Bryant Evolution two-stage furnace
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  1. #1
    Join Date
    Nov 2006
    Posts
    4
    My wife and I recently moved into our new house that has a Bryant Evolution two-stage furnace.

    Everything was working fine for the first month or so until we recently saw the System Malfunction error pop up on our control pad.

    We made a call to our HVAC installer who came out, checked the furnace and looked up the diagnostic code for the system malfunction. He relayed to me that the code indicated that the furnace's low-stage would not fire-up which he believed was due to wind blowing across/against the furnace flue and causing back pressure thereby preventing the low-stage from igniting. He suggested I put something around the exhaust pipe to block any strong winds from it. He also said that I could turn the system off and then reset power to the furnace to clear the warning.

    I've taken up his suggestion and I got a couple signs to block the wind from directly blowing against flue exhaust while giving it enough clearance so as not to block the intake or the exhaust (it's a concentric pipe). Everything was going good for about 2 weeks until it got very windy and I would keep getting the system malfunctions.

    Are there any kind of devices/contraptions to place the flue's exhaust to prevent this problem? Or could there be some other problem?

    Also, things have calmed down for the past couple of days and I still have the warning pop up on the control.

    I'm ready to call my HVAC installer but would like to have more knowledge about the matter.

    John

  2. #2
    Join Date
    Nov 2006
    Location
    Montana
    Posts
    134
    Hmmm...Strange indeed.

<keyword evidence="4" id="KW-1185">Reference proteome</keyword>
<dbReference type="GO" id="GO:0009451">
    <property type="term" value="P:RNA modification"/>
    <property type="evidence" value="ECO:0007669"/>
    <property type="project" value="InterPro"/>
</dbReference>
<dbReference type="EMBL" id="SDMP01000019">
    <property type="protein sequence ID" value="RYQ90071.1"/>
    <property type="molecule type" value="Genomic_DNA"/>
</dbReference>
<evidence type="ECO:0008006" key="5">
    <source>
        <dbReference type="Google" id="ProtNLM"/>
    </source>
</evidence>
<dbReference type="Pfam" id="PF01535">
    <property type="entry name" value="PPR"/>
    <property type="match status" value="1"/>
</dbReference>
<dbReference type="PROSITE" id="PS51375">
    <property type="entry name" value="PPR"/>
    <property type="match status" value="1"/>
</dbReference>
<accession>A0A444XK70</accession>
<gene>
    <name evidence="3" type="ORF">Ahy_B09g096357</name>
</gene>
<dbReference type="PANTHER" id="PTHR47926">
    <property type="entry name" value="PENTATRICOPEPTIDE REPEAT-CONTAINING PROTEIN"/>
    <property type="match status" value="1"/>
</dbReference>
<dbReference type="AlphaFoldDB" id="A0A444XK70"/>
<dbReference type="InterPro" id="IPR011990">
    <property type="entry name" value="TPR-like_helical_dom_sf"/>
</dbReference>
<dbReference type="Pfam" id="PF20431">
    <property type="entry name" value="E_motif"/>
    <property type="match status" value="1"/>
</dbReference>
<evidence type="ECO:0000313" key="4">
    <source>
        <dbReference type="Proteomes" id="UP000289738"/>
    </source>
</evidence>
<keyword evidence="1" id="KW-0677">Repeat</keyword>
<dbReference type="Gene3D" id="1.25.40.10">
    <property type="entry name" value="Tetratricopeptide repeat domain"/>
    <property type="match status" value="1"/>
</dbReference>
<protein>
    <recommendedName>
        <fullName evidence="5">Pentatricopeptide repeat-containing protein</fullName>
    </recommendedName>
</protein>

At this very moment, the wind outside is howling and my 2 stage Evolution furnace is purring along.

    The technician can look up the history of faults to see how far back this problem goes.

    There might just be a problem with the low pressure diaphram switch. I doubt very highly that it is caused directly by the wind.

    ~Chris

  3. #3
    Join Date
    Apr 2004
    Posts
    7,680
    Can you tell us more about the vent? What size is the furnace (btuh's or model number), what size is the vent pipe, how long, how many elbows, increased or decreased at or near the furnace?

    IS there any archatecture or outdoor features that would funnel air into your vent? (carport, inside corner).

    Pictures would help.

    Oh.. is the drain installed into a plumbing stack or is it going to a floor drain or condensate pump?

  4. #4
    Join Date
    Jul 2002
    Location
    37725, work @ 37760
    Posts
    410
    Check the condensate trap and drain for pvc saw dust. Check the flue and intake for wasper nest or any other obsruction.

  5. #5
    Join Date
    Nov 2006
    Posts
    4
    The vent is about 2.5 inches in diameter. And it extends about 10 feet or so into the crawlspace and connects up to the furnace. There are 3 or 4 elbows along the pipe and the diameter is the same all the way to the furnace.

    The condensate drain is connected to a pump which is also fed by an Aprilaire 700 humidifier attached to the furnace and a dehumidifier that runs in the crawlspace.

    I believe the furnace is a 355 MAV, I'll have to look for the manual. I don't know the rated btuh, but the house is 1675 sqft and it's an energy star house.

    There's nothing that would funnel wind into the vent.

    I'll see if I can get some pictures to post tomorrow.

    Thanks,
    John


  6. #6
    Join Date
    Nov 2006
    Posts
    4
    Here are the pictures:

    Image 1: The vent to outside




    Image 2: Vent coming into house splits into Y for the inlet and exhaust




    Image 3: Vent pips leading from house wall to the furnace, point of view from furnace.




    Image 4: Inlet and exhaust pipes connecting to furnace




    Other info about the system. We have a 2-zone system with the 1st zone as the first floor and the 2nd zone as the second floor. I've noticed that the furnace has a system malfunction more often when the low-stage needs to kick on for the 2nd floor. The problem doesn't happen as often when the low-stage kicks on for the 1st floor.

    Thanks,
    John

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